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EXCERPT page containing first few paragraphs. 2023-03-29 18:19:17

Canon Focus Assist (green dot)

This outdoor example using the 21MP Canon 1Ds Mark III shows the severe disagreement between what the eye sees and what the autofocus system sees.

The Zeiss ZE 85mm f/1.4 Planar was used, with the aperture set to f/1.4. The 85/1.4 Planar has considerable uncorrected spherical aberration (by design), thus making focus shift a challenge.

Why the Canon DSLR doesn’t focus accurately

The Canon AF system effectively sees only light rays equivalent to f/5.6.

When an image is made at f/1.4, about 93% of the image-forming light rays are coming from other areas (f/5.6 = 1/16 the area of f/1.4). So the AF system is making a judgment best on only a central ray bundle which is quite different than the ray bundle that will be recorded at f/1.4.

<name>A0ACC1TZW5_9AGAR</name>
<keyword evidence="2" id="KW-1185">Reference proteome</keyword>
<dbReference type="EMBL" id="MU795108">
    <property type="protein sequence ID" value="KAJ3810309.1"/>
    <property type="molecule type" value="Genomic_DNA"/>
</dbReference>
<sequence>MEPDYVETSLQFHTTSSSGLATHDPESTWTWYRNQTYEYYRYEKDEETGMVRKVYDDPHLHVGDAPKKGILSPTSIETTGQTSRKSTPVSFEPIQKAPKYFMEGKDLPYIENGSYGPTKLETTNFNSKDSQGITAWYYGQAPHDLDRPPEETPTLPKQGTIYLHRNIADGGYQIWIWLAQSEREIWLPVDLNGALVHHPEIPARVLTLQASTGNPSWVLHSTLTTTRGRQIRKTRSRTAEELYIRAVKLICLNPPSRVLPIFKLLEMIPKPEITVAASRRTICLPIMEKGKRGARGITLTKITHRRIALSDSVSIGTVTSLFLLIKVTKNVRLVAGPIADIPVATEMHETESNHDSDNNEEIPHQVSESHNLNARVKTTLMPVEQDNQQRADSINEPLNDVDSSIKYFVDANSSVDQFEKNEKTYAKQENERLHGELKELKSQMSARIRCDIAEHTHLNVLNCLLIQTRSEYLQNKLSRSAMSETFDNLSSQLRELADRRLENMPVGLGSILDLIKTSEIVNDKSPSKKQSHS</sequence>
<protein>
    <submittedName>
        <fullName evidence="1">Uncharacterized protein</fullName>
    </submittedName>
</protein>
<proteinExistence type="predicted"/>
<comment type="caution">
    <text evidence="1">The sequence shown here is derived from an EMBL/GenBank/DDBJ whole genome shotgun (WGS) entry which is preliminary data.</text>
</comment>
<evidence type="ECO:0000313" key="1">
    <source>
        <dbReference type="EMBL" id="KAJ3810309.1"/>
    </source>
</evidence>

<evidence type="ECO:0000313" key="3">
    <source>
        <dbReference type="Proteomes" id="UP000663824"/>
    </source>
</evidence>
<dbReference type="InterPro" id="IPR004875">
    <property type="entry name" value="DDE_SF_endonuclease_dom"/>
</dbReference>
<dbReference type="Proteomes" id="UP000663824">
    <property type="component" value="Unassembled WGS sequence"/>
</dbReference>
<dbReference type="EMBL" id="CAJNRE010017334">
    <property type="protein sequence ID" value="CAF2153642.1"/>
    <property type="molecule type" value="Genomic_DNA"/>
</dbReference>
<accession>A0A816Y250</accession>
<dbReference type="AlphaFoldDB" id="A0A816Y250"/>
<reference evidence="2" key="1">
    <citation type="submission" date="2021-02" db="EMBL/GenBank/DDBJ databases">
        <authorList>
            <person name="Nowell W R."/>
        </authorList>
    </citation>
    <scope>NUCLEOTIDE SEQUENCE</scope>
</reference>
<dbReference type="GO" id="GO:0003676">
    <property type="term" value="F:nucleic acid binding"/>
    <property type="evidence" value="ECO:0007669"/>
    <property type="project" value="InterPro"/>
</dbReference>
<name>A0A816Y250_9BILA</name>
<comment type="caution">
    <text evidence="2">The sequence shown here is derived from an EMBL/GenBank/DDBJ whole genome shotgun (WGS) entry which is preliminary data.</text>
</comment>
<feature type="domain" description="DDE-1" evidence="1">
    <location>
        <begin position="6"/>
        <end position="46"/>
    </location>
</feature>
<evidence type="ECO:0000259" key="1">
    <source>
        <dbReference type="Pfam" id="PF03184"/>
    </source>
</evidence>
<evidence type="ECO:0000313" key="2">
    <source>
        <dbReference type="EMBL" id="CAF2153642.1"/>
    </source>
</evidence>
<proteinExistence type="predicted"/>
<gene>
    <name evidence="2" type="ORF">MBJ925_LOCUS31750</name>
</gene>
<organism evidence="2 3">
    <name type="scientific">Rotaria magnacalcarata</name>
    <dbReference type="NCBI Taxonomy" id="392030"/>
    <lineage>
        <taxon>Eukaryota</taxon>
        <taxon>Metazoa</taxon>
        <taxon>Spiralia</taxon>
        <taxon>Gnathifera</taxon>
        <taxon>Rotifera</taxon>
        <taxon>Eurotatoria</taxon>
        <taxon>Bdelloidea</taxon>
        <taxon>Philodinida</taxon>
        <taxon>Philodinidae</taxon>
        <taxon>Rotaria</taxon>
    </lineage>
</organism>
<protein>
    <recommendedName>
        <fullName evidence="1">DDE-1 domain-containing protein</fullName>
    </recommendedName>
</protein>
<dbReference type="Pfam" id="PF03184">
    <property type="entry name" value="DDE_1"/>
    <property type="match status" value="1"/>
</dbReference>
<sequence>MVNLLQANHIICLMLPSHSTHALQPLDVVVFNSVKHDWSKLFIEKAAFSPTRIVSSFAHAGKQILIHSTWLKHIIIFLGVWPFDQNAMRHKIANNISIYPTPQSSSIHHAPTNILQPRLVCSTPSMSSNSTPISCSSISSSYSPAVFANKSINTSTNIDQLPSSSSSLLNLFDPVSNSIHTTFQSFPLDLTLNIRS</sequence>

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Diglloyd Making Sharp Images articulates years of best practices and how-to, painstakingly learned over a decade of camera and lens evaluation.

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  • Eases into photographic challenges with an introductory section.
  • Covers aspects of digital sensor technology that relate to getting the best image quality.
  • Technique section discusses every aspect of making a sharp image handheld or on a tripod.
  • Depth of field and how to bypass depth of field limitations via focus stacking.
  • Optical aberrations: what they are, what they look like, and what to do about them.
  • MTF, field curvature, focus shift: insight into the limitations of lab tests and why imaging performance is far more complex than it appears.
  • Optical aberrations: what they are, what they look like, and what to do about them.
  • How to test a lens for a “bad sample”.

Intrigued? See Focusing Zeiss DSLR Lenses For Peak Performance, PART ONE: The Challenges, or (one topic of many) field curvature.

Entire frame as shot at f/1.4, along with crops.

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